Date of this Version
The Prairie Naturalist· 41(3/4): December 2009, pp 110-115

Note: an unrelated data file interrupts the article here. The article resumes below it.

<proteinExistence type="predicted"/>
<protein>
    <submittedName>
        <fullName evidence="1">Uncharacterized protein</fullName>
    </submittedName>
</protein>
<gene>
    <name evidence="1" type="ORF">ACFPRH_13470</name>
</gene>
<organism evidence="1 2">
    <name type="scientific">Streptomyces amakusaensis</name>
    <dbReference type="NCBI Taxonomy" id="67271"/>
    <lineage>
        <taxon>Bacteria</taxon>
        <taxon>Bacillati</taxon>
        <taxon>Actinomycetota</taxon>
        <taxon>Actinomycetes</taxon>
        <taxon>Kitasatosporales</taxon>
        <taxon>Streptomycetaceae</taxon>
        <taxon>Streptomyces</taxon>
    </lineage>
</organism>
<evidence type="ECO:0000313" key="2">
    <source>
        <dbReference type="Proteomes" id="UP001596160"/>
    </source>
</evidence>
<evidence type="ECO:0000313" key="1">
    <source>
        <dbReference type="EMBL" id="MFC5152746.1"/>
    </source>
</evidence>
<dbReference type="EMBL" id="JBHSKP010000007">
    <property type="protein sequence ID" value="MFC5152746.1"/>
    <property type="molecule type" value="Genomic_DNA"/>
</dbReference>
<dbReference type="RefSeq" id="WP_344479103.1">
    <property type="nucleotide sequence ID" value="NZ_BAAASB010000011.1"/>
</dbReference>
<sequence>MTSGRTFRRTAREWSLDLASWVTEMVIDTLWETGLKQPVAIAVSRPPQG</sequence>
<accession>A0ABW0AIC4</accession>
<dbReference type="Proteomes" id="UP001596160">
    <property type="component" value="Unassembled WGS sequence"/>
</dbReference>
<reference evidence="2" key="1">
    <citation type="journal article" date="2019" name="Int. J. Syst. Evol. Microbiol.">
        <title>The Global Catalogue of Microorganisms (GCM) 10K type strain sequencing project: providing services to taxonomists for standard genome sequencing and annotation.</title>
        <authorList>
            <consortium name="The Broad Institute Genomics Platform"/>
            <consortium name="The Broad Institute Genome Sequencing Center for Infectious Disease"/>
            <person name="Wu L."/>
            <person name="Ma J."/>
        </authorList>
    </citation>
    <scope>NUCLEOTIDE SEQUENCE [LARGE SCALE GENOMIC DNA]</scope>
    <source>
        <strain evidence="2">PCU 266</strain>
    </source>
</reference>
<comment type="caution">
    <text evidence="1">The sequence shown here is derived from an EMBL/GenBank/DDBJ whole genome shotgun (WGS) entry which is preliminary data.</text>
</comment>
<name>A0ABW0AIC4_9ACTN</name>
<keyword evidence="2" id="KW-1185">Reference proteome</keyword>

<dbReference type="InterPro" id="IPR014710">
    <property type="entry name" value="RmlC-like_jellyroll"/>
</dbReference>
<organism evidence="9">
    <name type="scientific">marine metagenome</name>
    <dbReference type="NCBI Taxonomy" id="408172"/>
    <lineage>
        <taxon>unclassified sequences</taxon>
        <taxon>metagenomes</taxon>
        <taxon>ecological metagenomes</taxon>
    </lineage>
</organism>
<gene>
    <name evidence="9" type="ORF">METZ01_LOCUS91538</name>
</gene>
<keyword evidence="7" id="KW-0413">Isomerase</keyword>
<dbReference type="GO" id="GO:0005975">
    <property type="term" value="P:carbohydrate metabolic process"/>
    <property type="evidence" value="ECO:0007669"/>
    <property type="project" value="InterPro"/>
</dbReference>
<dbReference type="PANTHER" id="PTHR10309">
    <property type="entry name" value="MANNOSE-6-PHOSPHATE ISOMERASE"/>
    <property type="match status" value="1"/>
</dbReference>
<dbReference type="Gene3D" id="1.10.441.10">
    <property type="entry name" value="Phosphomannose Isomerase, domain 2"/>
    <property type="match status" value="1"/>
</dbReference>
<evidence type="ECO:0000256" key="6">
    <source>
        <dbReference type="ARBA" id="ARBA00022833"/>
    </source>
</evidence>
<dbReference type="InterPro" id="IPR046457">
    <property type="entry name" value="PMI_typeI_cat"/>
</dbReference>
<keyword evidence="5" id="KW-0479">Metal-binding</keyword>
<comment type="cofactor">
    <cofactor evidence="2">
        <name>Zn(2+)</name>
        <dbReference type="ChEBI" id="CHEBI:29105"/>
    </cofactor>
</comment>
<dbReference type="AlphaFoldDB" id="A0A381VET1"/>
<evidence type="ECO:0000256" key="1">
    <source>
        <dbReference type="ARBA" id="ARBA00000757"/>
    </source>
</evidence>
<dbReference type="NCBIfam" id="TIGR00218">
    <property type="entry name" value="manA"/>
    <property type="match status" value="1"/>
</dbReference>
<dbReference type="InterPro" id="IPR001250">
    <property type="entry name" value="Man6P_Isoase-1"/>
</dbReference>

I examined patterns of bison (Bison bison L.) hair use by passerine birds nesting in the Tallgrass Prairie Preserve, Osage County, Oklahoma, 2002-2004. I collected and dissected 103 nests of 15 species into their constituent components. Nests were predominately composed of herbaceous material such as grass stems and leaves. Woody material and mud were rarely used. Bison hair was the most prominent zoological material used in nests, with lesser amounts and occurrence of arthropod silk, snake skin, feathers, jack rabbit (Lepus californicus Oray) fur, and man-made materials such as cellophane and string. At least one nest of 13 bird species and 42% of all nests collected contained bison hair. The proportion of bison hair composition was highest for smaller nests, and hair use was greatest for nests built higher off the ground. This suggests that bison hair may have an important role as nest insulation for both small-bodied species and for above-ground nesters more exposed to wind and precipitation on this grassland site.